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Acrylonitrile Butadiene Styrene: ABS Acrylonitrile butadiene styrene (chemical formula (C8H8)x· (C4H6)y·(C3H3N)z) is a common thermoplastic. Its glass transition temperature is approximately 105 °C (221 °F). ABS is amorphous and therefore has no true melting point. ABS is a terpolymer made by polymerizing styrene and acrylonitrile in the presence of polybutadiene. The proportions can vary from 15 to 35% acrylonitrile, 5 to 30% butadiene and 40 to 60% styrene. The result is a long chain of polybutadiene criss-crossed with shorter chains of poly(styrene-co-acrylonitrile). The nitrile groups from neighboring chains, being polar, attract each other and bind the chains together, making ABS stronger than pure polystyrene. The styrene gives the plastic a shiny, impervious surface. The butadiene, a rubbery substance, provides resilience even at low temperatures.
Blister Pack: A term for several of kinds of pre developed plastic product packaging made use of for durable goods, meals, and for pharmaceuticals. The main element of a blister pack is a cavity or pocket made from a formable web, often a thermoformed plastic. This generally has a support of paperboard or a lidding seal of light weight aluminum foil or plastic. A sore that folds up into itself is typically called a clamshell. Blister packs serve for securing the products against the exterior elements such as moisture and contamination for extensive time frames. Opaque blister packs additionally secure delicate products against sun light.
Clamshell Packaging: A clamshell is a one-piece container including 2 halves signed up with by a hinge location which permits the property to come together to close. Clamshells are frequently made from a shaped plastic product, in a manner that resembles a blister pack. The name of the clamshell is drowned from the shell of a clam, which it looks like both in kind and function. Clamshell containers can be made from a range of plastics such as polystyrene, polyester, PVC, foam sheets, and so on. The product is by made by thermoforming mold into the shapes requested by the client. A single piece of product is made use of for the top and bottom with a living hinge that is indispensable with the product, instead of included independently. Clamshells can make use of a range of ways of sealing or closing. Some have self-locking tabs, snaps, or have a rubbing fit. Others utilize adhesive, pressure-sensitive tape, labels, staples, or are heat sealed.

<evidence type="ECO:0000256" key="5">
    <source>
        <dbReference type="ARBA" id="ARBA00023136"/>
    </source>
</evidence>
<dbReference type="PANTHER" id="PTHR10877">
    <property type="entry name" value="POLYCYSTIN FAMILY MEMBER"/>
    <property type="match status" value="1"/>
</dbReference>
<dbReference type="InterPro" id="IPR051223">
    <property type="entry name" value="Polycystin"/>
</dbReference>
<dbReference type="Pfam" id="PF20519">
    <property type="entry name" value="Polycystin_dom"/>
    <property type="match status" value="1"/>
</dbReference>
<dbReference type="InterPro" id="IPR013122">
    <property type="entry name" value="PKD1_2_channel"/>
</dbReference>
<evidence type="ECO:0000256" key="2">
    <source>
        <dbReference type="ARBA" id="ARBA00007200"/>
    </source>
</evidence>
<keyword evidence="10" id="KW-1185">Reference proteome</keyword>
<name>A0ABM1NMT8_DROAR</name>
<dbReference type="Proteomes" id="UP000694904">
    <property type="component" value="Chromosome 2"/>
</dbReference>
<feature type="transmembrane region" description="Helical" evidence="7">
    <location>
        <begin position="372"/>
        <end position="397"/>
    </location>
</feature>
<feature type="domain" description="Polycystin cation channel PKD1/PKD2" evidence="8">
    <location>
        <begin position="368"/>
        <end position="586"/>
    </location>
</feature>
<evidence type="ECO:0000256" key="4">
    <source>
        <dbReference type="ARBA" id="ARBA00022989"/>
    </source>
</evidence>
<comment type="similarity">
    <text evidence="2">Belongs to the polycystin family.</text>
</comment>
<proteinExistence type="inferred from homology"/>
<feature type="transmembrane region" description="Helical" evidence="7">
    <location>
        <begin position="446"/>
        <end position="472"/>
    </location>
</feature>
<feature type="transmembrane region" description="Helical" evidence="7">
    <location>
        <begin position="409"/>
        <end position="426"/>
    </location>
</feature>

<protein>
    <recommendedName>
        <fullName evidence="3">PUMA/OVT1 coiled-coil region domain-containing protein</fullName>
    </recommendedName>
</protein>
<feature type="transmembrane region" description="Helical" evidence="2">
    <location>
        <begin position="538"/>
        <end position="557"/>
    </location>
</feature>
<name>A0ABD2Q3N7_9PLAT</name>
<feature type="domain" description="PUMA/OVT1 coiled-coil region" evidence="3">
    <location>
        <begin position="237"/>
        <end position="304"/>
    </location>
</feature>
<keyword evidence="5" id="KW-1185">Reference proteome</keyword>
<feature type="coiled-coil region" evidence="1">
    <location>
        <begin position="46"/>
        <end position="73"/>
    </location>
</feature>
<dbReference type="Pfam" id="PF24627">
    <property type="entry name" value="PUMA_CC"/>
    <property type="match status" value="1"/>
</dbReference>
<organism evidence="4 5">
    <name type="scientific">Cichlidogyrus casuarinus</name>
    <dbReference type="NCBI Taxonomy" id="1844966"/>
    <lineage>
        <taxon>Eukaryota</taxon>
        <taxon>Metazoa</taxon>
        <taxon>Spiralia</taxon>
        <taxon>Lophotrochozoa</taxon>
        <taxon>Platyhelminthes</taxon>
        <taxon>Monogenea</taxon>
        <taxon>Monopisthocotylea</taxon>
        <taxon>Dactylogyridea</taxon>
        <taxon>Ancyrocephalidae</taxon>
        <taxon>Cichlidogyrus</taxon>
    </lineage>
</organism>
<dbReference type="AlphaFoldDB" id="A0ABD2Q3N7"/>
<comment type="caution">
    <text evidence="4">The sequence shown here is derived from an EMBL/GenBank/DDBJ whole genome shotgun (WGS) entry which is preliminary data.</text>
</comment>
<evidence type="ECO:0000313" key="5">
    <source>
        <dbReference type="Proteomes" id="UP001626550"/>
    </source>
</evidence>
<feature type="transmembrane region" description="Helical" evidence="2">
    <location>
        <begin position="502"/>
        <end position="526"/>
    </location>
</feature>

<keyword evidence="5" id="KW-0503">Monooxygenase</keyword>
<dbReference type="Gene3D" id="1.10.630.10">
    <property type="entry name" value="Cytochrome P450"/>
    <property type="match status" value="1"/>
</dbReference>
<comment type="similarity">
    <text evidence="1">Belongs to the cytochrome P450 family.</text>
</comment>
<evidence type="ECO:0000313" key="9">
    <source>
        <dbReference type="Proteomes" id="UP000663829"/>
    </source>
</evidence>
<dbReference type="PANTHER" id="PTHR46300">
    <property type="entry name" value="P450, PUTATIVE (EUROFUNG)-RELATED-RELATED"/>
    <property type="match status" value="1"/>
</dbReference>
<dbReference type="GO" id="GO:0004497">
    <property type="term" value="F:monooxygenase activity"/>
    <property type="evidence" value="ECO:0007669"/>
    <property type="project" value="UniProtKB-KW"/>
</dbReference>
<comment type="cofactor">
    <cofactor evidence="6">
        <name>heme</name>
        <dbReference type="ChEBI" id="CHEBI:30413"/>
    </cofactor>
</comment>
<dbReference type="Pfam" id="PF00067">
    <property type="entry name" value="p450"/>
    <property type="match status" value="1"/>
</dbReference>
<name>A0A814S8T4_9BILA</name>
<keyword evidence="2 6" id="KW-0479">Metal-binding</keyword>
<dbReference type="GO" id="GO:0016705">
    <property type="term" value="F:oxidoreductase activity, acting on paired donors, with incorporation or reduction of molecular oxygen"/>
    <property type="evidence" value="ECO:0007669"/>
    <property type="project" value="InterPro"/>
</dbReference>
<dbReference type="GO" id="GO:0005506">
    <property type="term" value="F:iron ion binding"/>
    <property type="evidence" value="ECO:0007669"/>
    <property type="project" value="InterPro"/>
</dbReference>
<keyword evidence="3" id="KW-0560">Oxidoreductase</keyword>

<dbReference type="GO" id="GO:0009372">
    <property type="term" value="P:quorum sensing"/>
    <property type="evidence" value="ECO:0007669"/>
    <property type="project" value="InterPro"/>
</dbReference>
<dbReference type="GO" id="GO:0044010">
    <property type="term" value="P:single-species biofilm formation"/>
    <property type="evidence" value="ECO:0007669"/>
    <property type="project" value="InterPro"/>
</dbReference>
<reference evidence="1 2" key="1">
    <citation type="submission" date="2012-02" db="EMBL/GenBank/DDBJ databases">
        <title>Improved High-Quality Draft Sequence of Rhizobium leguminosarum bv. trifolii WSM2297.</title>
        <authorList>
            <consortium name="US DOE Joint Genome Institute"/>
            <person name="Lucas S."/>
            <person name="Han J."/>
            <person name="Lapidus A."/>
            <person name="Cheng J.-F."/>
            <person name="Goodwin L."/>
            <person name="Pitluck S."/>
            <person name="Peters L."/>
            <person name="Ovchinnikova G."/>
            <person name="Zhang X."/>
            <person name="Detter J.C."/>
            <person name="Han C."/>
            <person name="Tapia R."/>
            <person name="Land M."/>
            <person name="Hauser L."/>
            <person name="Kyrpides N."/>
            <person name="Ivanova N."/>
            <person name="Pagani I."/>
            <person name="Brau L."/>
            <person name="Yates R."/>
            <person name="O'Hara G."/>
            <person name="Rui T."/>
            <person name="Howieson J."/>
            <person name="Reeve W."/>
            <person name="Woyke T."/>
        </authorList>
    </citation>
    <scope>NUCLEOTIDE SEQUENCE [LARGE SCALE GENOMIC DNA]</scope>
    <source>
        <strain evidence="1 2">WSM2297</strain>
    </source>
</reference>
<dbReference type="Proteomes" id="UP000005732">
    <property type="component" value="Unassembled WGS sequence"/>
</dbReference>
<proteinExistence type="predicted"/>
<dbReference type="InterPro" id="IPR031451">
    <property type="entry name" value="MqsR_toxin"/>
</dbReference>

Electronic Packaging: A major discipline within the field of electronic engineering, and includes a wide variety of technologies. It refers to enclosures and protective features built into the product itself, and not to shipping containers. It applies both to end products and to components.
Heavy Gauge Thermoforming: Draping the heated plastic sheet over a mold. Many heavy-gauge forming applications se vacuum only in the form process, although some use two halves of mating form tooling and include air pressure to help form. Aircraft windscreens and machine gun turret windows spurred the advance of Heavy Gauge Thermoforming technology during WWII. Heavy gauge parts are used as cosmetic surfaces on permanent structures such as kiosks, automobiles, trucks, medical equipment, material handling equipment, refrigerators, spas, and shower enclosures, and electrical and electronic equipment. Unlike most thin-gauge thermoformed parts, heavy-gauge parts are often hand worked after forming for trimming to final shape or for additional drilling, cutting, or finishing, depending on the product.